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Archaeo News 

19 October 2014
Ancient male warriors showed signs of vanity

The most prominent burial artefacts in male graves in the Bronze Age were for grooming - razors made of bronze, tweezers, and an item possibly used for manicuring. "We have found traces of beard hair and possibly eyebrows on the razors, so they probably removed hair from various parts of the body," says Lisbeth Skogstrand, an archaeologist who has taken a gender perspective on men's burial mounds. Her doctoral dissertation at the University of Oslo tries to show how masculinity in Scandinavia has changed during periods that lack a local written history. She has previously studied rock carvings from the same period. The motifs include men carrying weapons, and with oversized erections.
     Skogstrand bases her ideas on hundreds of finds from graves in Norway and Denmark, including nearly 200 cremation graves in eastern Norway. Her study spans 1,500 years, from the Early Nordic Bronze Age from 1100-500 years BCE until 400 CE, during the late Roman Period, which was part of the Early Iron Age in Northern Europe.
     Skogstrand says the finds show that being a warrior was not always the ideal. Men were buried with weapons particularly during a short span of the Roman Period, around 200 CE. Half of the men's graves she studied in this period contained spears, shields and other iron weapons. Women of the time were buried with tools such as scissors, knives and spindles. "The ideal of the man as a warrior did not last long. Over the course of the 3rd century the warrior nearly disappears from the graves," says Skogstrand.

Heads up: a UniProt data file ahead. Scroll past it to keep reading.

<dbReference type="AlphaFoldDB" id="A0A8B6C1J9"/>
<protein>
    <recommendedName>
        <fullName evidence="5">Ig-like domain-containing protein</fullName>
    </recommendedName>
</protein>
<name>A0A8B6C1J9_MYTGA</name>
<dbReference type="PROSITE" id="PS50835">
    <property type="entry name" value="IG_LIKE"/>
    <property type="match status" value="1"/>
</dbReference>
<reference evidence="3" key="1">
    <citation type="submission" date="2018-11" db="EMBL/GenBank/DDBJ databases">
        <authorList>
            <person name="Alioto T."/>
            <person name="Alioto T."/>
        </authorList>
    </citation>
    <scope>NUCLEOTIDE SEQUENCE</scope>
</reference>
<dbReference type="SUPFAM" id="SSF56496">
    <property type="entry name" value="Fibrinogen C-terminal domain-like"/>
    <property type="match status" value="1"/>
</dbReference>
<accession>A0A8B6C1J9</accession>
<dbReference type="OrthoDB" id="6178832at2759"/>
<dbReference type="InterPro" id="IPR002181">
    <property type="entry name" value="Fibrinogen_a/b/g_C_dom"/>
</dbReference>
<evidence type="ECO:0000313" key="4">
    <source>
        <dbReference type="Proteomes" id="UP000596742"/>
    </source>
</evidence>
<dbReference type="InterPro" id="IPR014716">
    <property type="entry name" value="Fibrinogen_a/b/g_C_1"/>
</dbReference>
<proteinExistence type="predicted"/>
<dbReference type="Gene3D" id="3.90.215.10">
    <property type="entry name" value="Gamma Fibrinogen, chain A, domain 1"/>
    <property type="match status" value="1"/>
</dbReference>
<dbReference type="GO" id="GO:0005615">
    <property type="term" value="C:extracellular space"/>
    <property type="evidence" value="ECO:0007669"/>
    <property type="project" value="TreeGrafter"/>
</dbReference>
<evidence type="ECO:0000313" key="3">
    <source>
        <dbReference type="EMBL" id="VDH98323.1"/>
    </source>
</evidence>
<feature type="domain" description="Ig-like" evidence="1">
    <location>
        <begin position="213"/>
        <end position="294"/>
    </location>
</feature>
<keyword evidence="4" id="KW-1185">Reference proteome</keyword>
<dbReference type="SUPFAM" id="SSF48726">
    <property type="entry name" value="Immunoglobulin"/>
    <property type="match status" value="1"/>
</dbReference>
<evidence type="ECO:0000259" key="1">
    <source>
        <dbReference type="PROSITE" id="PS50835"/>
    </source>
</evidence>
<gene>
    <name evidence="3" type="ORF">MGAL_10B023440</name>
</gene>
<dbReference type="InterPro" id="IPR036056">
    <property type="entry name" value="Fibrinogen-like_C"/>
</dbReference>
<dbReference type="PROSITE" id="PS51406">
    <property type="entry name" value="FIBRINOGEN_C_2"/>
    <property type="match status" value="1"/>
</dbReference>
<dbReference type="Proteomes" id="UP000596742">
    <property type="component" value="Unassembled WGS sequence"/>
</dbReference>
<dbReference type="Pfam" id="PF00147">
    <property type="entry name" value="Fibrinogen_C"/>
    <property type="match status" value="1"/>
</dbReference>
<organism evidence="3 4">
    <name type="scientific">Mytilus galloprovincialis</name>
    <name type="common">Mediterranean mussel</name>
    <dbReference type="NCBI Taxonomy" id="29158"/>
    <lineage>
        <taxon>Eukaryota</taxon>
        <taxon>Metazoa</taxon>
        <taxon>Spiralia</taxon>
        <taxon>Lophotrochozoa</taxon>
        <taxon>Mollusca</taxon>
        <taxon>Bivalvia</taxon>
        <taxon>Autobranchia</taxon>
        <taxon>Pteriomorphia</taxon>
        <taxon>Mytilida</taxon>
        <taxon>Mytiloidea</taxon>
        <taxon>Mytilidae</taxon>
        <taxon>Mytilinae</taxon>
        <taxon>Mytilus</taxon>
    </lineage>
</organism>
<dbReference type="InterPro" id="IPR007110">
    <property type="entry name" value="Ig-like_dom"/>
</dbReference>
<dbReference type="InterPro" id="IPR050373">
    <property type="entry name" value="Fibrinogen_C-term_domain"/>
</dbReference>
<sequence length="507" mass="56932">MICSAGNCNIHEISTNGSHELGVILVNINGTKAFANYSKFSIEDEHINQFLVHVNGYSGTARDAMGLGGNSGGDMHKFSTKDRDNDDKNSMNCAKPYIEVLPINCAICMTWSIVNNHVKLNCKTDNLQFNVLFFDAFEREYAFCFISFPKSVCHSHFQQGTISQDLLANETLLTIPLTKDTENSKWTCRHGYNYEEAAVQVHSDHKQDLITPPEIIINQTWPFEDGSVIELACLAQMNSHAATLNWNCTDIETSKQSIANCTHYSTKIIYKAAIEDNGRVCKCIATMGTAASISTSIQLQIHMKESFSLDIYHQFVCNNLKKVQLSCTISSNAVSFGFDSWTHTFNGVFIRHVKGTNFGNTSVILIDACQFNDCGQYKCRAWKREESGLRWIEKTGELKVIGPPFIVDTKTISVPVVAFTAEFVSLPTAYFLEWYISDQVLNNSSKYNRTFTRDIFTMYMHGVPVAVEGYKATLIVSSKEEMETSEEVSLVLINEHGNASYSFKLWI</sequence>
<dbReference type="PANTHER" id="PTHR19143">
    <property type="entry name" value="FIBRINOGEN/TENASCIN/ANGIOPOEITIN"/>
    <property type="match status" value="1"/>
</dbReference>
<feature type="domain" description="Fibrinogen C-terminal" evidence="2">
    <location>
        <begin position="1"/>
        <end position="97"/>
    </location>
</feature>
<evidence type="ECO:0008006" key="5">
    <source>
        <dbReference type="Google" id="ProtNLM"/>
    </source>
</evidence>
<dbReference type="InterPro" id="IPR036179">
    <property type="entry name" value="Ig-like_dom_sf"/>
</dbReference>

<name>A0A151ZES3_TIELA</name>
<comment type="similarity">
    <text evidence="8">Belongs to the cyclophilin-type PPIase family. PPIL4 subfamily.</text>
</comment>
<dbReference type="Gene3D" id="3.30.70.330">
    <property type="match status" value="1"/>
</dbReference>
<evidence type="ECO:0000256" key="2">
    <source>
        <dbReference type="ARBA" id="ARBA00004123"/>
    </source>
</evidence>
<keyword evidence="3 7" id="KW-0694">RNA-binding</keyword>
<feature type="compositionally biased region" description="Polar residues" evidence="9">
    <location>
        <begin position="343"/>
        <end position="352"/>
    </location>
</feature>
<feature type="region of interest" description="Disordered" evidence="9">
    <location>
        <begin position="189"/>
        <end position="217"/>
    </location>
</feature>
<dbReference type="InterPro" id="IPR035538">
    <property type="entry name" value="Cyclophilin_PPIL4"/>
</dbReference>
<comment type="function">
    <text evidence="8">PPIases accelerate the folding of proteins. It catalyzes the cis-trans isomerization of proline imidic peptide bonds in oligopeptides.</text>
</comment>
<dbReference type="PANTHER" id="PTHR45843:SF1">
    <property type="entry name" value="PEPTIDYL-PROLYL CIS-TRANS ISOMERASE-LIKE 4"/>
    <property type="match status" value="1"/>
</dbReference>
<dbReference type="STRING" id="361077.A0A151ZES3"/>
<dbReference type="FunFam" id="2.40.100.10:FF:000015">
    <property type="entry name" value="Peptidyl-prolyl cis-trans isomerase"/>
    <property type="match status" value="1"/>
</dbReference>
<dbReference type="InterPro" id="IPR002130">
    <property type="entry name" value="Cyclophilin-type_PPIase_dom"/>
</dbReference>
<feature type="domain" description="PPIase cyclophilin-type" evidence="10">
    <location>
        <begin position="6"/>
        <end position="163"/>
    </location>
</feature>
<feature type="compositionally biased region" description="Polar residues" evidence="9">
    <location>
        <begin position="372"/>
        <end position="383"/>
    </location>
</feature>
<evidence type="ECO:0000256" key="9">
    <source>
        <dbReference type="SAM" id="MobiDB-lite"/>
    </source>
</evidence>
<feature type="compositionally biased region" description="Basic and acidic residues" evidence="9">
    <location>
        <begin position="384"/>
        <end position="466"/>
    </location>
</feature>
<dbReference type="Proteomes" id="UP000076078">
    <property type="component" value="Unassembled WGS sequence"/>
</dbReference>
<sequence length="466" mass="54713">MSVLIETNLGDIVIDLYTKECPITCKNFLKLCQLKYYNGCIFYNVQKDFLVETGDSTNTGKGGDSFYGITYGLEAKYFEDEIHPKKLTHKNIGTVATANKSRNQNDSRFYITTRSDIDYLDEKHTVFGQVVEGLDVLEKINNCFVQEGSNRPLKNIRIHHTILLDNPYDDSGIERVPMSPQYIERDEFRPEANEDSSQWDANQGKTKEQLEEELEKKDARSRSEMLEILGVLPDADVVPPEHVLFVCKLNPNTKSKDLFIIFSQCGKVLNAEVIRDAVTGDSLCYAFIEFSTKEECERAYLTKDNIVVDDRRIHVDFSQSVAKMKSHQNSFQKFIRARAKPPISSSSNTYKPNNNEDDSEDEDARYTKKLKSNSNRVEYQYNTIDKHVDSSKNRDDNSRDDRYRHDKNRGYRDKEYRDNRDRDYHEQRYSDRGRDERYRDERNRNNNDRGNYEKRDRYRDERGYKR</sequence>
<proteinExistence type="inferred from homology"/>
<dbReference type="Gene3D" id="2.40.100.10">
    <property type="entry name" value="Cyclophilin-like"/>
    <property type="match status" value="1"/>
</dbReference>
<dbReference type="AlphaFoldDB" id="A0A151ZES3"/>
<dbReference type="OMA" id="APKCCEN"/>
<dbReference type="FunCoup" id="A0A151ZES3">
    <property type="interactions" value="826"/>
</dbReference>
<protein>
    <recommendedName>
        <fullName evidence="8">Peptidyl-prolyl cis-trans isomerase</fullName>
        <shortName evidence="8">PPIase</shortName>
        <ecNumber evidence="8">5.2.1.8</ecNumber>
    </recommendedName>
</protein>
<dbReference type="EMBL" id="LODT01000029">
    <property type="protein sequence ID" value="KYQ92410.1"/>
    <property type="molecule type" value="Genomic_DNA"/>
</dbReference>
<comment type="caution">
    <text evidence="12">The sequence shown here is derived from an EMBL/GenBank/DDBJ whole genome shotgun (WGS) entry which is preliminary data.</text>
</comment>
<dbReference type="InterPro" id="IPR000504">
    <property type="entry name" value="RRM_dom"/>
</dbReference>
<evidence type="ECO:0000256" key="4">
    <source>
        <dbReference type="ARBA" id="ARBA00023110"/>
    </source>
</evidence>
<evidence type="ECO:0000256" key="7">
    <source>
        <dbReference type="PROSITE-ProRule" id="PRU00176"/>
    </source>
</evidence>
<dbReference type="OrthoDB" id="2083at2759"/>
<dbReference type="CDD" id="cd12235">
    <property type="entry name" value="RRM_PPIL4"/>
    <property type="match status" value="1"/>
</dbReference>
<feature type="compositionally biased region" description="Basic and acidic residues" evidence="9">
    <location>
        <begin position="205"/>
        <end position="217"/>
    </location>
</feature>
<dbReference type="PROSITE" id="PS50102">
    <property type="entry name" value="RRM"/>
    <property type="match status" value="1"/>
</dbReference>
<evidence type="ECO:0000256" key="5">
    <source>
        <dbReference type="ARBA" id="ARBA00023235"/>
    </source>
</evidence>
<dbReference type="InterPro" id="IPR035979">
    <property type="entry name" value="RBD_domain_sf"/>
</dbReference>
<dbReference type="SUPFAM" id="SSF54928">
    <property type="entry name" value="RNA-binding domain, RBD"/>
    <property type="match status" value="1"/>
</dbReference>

Julie Lund, an associate professor of archaeology at the University of Oslo, thinks Skogstrand raises some legitimate questions. "There has been too little focus on male roles in archaeology. When researchers have studied gender they have been more concerned about women," she says.
     Scandinavian prehistory has a blank spot in the last 500 years BCE where Skogstrand cannot determine anything about changes in masculine ideals. The graves from this period contain few artefacts. Perhaps the razors were no longer included as grave goods for some other reason than a change in fashion. Skogstrand points out, for instance, that shaving could have become so common that the elite no longer deemed razors a status symbol.
     Men and women were buried with the same type of objects in the younger graves that Skogstrand studied, from 200 CE to 400 CE - an indication that gender became less important, while social status gained significance - the tools that men and women were buried with varied according to how costly the graves were.

Edited from ScienceNordic (3 October 2014)

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